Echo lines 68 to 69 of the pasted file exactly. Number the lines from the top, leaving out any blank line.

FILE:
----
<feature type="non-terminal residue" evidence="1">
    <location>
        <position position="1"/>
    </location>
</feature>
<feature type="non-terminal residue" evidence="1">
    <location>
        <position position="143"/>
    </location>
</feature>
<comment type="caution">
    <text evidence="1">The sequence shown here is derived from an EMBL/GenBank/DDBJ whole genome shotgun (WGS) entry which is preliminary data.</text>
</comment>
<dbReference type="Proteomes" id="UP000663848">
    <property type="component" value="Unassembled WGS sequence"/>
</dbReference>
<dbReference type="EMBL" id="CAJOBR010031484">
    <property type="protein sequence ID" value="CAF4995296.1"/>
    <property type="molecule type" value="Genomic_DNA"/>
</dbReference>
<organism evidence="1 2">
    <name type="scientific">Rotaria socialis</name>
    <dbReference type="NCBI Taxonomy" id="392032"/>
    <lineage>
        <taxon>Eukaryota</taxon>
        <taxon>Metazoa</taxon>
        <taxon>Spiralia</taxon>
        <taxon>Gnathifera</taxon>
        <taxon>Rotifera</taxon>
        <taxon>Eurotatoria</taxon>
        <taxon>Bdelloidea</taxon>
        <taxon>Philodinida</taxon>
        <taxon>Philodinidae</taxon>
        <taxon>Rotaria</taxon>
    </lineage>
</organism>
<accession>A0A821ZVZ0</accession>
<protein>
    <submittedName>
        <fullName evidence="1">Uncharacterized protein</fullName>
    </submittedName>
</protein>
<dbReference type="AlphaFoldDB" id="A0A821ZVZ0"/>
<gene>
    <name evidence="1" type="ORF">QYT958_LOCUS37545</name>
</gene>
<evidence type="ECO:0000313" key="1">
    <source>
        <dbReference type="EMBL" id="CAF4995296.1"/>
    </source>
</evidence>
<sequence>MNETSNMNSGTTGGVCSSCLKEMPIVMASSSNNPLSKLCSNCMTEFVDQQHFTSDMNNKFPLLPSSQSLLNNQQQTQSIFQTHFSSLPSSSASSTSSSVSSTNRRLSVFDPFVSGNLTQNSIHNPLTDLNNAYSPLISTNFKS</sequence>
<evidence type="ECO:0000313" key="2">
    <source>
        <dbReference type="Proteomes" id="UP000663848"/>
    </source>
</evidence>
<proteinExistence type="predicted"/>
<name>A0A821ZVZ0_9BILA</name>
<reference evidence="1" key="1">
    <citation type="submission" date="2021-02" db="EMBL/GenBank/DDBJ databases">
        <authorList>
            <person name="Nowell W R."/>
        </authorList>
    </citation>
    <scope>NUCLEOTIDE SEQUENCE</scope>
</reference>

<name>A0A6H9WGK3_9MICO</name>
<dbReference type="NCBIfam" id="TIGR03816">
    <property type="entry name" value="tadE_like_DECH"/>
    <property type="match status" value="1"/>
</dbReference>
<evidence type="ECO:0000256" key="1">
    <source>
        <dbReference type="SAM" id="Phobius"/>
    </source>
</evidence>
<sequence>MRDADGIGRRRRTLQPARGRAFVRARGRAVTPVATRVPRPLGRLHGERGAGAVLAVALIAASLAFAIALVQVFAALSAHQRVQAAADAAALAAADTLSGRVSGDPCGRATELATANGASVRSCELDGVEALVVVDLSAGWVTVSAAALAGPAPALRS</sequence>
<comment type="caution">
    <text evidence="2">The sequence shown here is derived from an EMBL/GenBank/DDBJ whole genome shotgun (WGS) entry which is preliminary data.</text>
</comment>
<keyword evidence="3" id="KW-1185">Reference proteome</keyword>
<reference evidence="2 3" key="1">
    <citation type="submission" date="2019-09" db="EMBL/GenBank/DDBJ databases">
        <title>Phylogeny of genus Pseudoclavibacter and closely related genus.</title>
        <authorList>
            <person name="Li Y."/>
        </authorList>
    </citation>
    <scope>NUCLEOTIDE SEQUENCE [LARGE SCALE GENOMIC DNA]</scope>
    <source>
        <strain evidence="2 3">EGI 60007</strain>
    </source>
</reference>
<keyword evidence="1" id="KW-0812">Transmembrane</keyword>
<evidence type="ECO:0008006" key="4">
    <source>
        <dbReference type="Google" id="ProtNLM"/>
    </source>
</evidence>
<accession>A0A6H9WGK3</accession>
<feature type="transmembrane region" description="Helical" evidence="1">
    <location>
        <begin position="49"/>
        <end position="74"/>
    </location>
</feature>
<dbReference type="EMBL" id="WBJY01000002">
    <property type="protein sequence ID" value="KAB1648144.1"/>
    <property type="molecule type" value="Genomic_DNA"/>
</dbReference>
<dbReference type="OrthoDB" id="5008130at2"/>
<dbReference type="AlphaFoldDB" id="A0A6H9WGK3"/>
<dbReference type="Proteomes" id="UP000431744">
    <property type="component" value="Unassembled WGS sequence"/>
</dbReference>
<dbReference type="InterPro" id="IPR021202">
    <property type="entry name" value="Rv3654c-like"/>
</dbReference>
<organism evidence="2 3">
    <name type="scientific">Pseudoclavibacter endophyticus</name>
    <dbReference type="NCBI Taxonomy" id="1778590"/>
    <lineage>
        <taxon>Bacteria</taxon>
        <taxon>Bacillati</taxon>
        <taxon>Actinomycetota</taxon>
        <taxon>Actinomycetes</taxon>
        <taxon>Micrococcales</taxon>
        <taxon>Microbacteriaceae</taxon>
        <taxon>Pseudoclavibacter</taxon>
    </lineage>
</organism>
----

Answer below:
<name>A0A6H9WGK3_9MICO</name>
<dbReference type="NCBIfam" id="TIGR03816">